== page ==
Bridging and Broadening Perspectives at APOPO
Reflections of an intern.
"Growing up in Morogoro, the news about an International non-profit organization partnering with Sokoine University of Agriculture spread quickly amongst the residents of the small town. I was completing my grade seven exams when I first heard snippets of APOPO’s work. Although I didn’t quite understand why rats were used or what exactly ‘land mines’ were, I loved the fact that APOPO was exploring unconventional ideas in science.
Fast forward six years later, I had graduated from high school and was heading to the University of British Columbia under the International Leaders of Tomorrow award to pursue a science degree. During my first year at UBC, I was enrolled in the competitive ‘science one’ program that exposed me to upper year laboratory techniques through which my curiosity for science and research blossomed.
At the end of my first year, I reflected over why research in science excited me. I came to realize that I was fascinated by the labyrinth of searching for the unknown in science and seeing the results manifest in a direct or indirect solution that betters the lives of people. This prompted me to apply to intern for APOPO’s Tuberculosis detection program in Tanzania.
My three months as an intern has led me to appreciate the interdisciplinary nature of APOPO’s activities. Contrary to my preconception, working in R&D in the health sector was more than applying the knowledge of biology. Other important aspects that I came across included:
Health economics: For non-profit organizations, external funding translates into transparency within the institution’s activities. I contributed to a costing exercise to identify costs for each additional TB case detected by APOPO and other research projects, which may influence the future direction of the program.
Data analysis: My research into numbers of TB cases found and project costs generated chunks of data that when disentangled morphed into meaningful conclusions. I estimated that APOPO spent roughly 200 € overall costs per additional TB case detected in Dar es Salaam in 2017, which appeared to be cost effective compared to information I found in published literature. However, case finding approaches can be very different and further investigations, also of unpublished information, are necessary.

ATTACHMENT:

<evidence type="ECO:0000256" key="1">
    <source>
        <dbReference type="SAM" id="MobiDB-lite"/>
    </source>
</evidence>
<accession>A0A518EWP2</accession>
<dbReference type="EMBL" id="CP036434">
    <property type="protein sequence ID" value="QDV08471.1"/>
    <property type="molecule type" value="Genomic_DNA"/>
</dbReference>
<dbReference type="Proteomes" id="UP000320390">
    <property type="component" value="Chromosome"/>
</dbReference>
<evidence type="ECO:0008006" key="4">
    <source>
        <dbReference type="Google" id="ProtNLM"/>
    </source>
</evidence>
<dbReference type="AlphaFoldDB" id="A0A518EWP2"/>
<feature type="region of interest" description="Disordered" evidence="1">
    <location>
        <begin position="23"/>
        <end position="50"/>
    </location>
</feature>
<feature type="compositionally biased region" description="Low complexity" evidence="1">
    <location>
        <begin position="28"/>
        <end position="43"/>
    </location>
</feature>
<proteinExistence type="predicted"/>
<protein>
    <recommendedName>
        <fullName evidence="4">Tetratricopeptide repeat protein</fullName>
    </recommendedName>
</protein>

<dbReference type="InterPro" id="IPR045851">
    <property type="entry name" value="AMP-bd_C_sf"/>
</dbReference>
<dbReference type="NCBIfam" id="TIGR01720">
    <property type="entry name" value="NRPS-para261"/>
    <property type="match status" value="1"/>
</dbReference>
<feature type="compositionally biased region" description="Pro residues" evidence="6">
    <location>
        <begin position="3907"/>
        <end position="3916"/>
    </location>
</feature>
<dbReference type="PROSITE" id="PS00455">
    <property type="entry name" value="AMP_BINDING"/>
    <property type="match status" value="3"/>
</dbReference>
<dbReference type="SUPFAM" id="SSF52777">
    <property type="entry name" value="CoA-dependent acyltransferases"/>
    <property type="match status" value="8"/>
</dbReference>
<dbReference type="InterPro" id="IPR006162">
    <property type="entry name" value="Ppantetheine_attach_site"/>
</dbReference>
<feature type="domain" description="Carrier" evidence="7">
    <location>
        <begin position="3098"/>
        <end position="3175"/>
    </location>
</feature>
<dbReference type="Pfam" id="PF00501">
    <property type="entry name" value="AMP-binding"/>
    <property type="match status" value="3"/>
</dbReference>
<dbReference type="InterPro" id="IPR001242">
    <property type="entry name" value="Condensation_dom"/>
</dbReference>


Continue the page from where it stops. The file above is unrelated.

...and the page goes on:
Soft skills: Over the span of three months, APOPO has equiped me with the skills necessary for working in this fast paced enviroment. I was fortunate to attend a training session conducted by facilitators from the National Tuberculosis and Leprosy Program, the Central Tuberculosis Reference Laboratory (CTRL) and the National Institute for Medical Research (NIMR) alongside APOPO’s TB Tanzania team. Visiting APOPO’s Dar lab, I learnt about the journey of the TB sputum samples from clinics to the HeroRATS evaluation room and laboratory countertops for confirmation. In addition, being supervised by Dr. Lena Fiebig provided me with a chance to practice effective communication of scientific results.
Despite my internship revolving mostly around literature review and data analysis, I witnessed firsthand my colleges working with the rats who helped detect missed-positive TB samples. APOPO’s use of giant African pouched rats as a second line screening, followed by internationally approved confirmation tests, has increased the detection of TB by 40% in the partner clinics thereby deeply impacting the lives of Tanzanian citizens.
I believe that working with APOPO has broadened my perspective on the field of R&D; and has cemented my passion in studying neglected tropical diseases in Africa. I hope to carry on the skills I have learnt at APOPO as I pursue my degree in Global health & nutrition at UBC with the hope of someday returning to work in Tanzania."
APOPO TB Tanzania is most grateful for the support and generous contributions of its partners and donors.